Today, I am pleased to present a guest post by Counselor Editor, Andy Cohen.
Thank you Andy for your staunch support of this great industry!
It’s common – and wrong – to question how government agencies spend money on promotional products. Those are smart investments, even though some don’t want to admit it.
Election season really does bring out the worst in just about everybody. Candidates, political action committees, backers, government officials, and voters even – they all end up slinging mud at some point in an election year. So, 2016 is certainly no different, and considering the tenor of the presidential campaign, it may even be the worst yet.
But one common line of criticism, which definitely ramps up during election years, is how government offices (local, state, federal) spend money on promotional products. These are used in many ways by public offices – rewards for employees, awareness campaigns, job fairs, and retention and hiring efforts. They’re all legitimate expenses because they provide value and help these government offices spread their messages and achieve their goals.
Not everybody wants to admit that. Take officials in Texas, for example. A recent report on KHOU, a CBS-affiliated television station in Houston, and online at KHOU.com revealed that the media outlet’s “investigative reporters” totaled up how much state government agencies spent on promotional products that it used as rewards for employees between September 2008 and December 2015. The grand total? A whole $8.8 million worth of what the report calls “trinkets.”
The range of promotional products that state agencies in Texas used over that seven-year time period – can I stress, SEVEN YEARS! – was rather impressive. There were items such as weather station desk accessories, water bottles, coffee mugs, travel tumblers, blankets, umbrellas, jump ropes, juggling balls, pens, notepads, and business card holders. They were also used in a variety of ways, including as performance and retention rewards, and as training tools at meetings.
“These items were purchased and utilized to reinforce training concepts,” Bryan Black, a spokesman for the Texas Health and Human Services Commission, told KHOU in reference to the juggling balls that the agency purchased. “Different quality control scenarios were written on the balls, and the balls were then used as a tool for the participants to answer scenario-based questions and apply the information presented during the class to reinforce learning.”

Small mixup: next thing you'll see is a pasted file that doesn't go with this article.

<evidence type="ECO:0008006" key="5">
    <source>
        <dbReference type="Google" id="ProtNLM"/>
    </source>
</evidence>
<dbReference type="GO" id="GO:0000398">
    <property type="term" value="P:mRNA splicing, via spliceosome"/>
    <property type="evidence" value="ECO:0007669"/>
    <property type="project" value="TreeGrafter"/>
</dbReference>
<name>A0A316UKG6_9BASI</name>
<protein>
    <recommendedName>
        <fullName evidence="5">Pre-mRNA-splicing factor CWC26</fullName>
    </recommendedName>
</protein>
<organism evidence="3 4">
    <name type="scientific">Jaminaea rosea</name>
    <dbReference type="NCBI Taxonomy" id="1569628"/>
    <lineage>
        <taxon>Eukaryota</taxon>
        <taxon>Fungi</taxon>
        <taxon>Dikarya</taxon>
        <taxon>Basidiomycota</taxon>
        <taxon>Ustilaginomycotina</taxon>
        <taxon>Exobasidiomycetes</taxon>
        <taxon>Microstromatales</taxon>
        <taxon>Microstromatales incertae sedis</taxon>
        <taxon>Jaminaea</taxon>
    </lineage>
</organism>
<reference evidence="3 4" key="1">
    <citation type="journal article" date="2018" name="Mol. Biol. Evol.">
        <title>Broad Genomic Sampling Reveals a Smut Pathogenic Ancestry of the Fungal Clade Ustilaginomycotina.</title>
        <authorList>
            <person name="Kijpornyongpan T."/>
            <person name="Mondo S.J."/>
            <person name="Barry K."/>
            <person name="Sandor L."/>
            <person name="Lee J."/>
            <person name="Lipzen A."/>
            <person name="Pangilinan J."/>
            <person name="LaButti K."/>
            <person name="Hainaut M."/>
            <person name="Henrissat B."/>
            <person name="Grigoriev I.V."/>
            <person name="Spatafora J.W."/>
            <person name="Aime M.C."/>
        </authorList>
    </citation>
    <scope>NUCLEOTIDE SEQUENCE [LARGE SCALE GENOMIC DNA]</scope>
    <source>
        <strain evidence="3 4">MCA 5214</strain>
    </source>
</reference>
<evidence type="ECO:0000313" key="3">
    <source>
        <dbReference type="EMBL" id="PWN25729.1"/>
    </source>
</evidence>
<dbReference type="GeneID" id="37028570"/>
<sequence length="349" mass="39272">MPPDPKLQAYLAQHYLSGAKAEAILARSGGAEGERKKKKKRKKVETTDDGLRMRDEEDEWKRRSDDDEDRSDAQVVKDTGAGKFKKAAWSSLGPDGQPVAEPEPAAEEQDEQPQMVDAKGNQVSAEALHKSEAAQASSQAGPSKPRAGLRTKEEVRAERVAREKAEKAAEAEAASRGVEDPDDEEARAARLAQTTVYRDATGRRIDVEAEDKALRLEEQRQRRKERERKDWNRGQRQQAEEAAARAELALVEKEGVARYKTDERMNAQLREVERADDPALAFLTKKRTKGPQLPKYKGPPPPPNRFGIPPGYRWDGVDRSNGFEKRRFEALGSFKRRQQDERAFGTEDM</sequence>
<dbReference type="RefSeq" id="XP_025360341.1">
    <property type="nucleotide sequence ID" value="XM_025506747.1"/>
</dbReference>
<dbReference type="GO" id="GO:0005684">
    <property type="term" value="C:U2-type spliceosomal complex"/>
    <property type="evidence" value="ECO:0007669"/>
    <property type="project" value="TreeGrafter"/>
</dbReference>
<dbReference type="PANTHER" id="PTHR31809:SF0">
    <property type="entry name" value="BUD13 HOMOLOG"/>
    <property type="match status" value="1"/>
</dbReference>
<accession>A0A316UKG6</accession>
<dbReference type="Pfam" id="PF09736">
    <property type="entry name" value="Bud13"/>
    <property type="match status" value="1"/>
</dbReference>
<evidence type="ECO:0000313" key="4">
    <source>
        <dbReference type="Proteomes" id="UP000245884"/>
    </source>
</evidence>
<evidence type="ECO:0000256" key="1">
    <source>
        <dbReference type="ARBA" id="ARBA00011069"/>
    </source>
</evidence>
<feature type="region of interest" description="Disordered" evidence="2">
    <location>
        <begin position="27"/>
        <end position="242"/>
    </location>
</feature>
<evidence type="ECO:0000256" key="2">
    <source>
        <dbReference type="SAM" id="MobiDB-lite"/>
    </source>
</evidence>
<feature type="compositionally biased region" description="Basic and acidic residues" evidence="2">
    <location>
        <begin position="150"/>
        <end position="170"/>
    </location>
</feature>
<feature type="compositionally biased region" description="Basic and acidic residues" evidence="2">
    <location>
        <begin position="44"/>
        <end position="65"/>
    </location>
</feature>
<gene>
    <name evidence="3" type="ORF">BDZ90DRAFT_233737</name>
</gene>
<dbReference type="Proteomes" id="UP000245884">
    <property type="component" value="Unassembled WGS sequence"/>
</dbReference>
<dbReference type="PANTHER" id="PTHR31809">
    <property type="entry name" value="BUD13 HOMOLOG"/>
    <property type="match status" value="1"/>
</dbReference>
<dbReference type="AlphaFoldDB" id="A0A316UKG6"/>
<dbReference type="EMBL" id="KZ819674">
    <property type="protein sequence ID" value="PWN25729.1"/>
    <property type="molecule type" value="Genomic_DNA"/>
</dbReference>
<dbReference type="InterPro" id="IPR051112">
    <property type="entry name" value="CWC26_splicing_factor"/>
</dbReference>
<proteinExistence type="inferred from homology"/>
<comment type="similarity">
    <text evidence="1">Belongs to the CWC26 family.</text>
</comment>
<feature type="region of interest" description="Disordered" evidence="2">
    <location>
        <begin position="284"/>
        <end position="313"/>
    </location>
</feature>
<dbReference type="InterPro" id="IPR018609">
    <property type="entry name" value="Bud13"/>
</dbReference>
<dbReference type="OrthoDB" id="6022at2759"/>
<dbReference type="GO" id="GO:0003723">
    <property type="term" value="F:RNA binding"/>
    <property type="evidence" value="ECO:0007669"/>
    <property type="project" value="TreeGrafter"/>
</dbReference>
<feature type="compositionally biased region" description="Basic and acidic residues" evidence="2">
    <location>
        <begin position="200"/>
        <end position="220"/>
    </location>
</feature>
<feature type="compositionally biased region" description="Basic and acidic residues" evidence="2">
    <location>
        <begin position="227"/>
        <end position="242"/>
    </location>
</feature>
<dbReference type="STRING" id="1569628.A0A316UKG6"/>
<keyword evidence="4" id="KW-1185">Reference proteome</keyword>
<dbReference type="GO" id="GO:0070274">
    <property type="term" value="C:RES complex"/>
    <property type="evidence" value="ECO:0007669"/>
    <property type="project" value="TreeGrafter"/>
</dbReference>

A completely reasonable purchase for a state agency to make, but KHOU decided to make this a referendum on public spending, saying that “your tax dollars” bought these items. The implication, of course? Wasteful spending. So, they found somebody who would speak out against it.
“I think it needs to be seriously looked at,” said Peggy Venable, senior policy fellow with Americans for Prosperity, a non-profit government watchdog group. “We do want government employees who are recognized for doing a good job, (but) how do we do that? I don’t think it’s with junk.”
Well, Ms. Venable, you have no idea what you’re talking about. It has been proven time and again that promotional products provide value beyond just the item that’s handed out – just check out the many ASI Ad Specialties Impressions Studies we’ve conducted at www.asicentral.com/study. They’re far from the “junk” you call them, because they actually provide a return-on-investment better than most other forms of marketing media. And, as rewards promotional products are particularly impactful because recipients actually keep and repeatedly use the items in their everyday life – reinforcing the message that the agency handing the items out wants to impart.
The media outlet in Houston and the one non-profit watchdog representative that they chose to quote are making a lazy and easy argument that tends to rear its ugly head whenever government spending becomes an issue. So, the whole state of Texas spent $8.8 million on rewards for employees and training tools over a seven-year period – less than $1.3 million per year for one of the largest states in the union. I’d argue that they didn’t actually spend enough, and could have gotten more out of what KHOU refers to as “your tax dollars at work” by doing more consistent promotional products campaigns. Maybe they should have targeted some extra education and training efforts toward local media, so they too can see and feel the impact of promotional products.